On the death of Ryland Jr, his friend and fellow minister Robert Hall summed up Christian friendship this way, ‘It is a treasure possessed, when it is not employed; a reserve of strength, ready to be called into action when most needed; a fountain of sweets, to which we may continually repair, whose waters are inexhaustible.’ 

This book is available from

Jenson Lim, Dunblane Free Church 

‘This World is Not My Home’ Mark G. Johnston (2022: Banner of Truth) 

With their genesis as monthly articles on an online resource of the Alliance of Confessing Evangelicals, the thirty stand-alone chapters of this book offer substantial chunks of meat to chew on. Grouped thematically, the first section ‘From Eden to the New Jerusalem’ briefly surveys redemption history, the last section ‘Rejoicing in Hope and Heading for Home’ centres round the fullness of joy that awaits, while further sections relating to Christology, the Church and Christian Life are presented in between. Johnston’s stated aim is to help the Christian reader ‘perhaps struggling with … often unexpected twists and turns of the life of faith.’ Notably, he then gives most space to the section on Christ’s church, acknowledging that ‘many have lost sight of the fact that to be a Christian means being part of God’s redeemed community.’ Although this collection, subtitled ‘Reflections for Pilgrims on the Way’, is primarily written to Christians, it may benefit any reader seeking an accessible theological engagement with the Christian story.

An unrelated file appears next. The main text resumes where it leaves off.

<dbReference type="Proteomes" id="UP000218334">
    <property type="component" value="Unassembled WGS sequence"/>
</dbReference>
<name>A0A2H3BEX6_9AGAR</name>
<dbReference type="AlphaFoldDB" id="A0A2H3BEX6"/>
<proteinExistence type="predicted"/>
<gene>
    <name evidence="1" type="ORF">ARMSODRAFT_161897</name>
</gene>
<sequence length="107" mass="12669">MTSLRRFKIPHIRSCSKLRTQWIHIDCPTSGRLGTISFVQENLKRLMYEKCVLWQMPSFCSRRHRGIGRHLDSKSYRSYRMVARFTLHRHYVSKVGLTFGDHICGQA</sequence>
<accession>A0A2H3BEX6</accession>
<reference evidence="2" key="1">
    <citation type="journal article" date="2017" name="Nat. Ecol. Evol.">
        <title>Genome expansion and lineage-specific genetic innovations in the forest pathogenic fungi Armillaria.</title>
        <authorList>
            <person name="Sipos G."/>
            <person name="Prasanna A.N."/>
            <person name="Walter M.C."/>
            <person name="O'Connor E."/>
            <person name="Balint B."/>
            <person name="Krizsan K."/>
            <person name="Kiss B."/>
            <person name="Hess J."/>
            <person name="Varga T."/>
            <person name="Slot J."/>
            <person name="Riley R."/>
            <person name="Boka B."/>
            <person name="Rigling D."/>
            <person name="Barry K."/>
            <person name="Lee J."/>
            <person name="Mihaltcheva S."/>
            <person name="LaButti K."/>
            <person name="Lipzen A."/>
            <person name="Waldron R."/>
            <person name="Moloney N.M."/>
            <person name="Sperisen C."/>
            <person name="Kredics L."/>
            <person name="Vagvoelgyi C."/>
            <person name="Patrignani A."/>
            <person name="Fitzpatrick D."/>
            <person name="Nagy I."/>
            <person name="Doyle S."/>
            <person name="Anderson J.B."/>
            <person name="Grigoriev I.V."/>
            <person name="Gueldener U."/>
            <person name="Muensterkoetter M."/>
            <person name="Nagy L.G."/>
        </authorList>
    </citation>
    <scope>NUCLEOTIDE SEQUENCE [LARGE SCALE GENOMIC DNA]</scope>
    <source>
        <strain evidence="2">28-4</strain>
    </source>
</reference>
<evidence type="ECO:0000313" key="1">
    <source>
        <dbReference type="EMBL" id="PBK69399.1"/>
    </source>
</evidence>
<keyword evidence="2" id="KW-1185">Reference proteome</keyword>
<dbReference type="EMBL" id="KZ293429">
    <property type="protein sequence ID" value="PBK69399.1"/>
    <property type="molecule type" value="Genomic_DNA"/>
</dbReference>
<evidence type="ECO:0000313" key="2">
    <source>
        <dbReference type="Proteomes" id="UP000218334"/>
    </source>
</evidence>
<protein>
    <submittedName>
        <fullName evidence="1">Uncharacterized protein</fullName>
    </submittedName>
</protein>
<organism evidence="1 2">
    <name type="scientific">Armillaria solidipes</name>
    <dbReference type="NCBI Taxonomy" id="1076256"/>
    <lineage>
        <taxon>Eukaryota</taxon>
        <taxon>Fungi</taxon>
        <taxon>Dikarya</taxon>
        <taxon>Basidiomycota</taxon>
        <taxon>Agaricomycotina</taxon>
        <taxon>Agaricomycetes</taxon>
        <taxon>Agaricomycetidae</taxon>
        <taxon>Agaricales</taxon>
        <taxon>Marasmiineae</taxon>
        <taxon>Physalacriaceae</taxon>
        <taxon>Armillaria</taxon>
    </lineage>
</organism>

This book is available to purchase from Banner of Truth

Gayle Maynard, Reformed Christian Fellowship, Barbados (previously ETS student)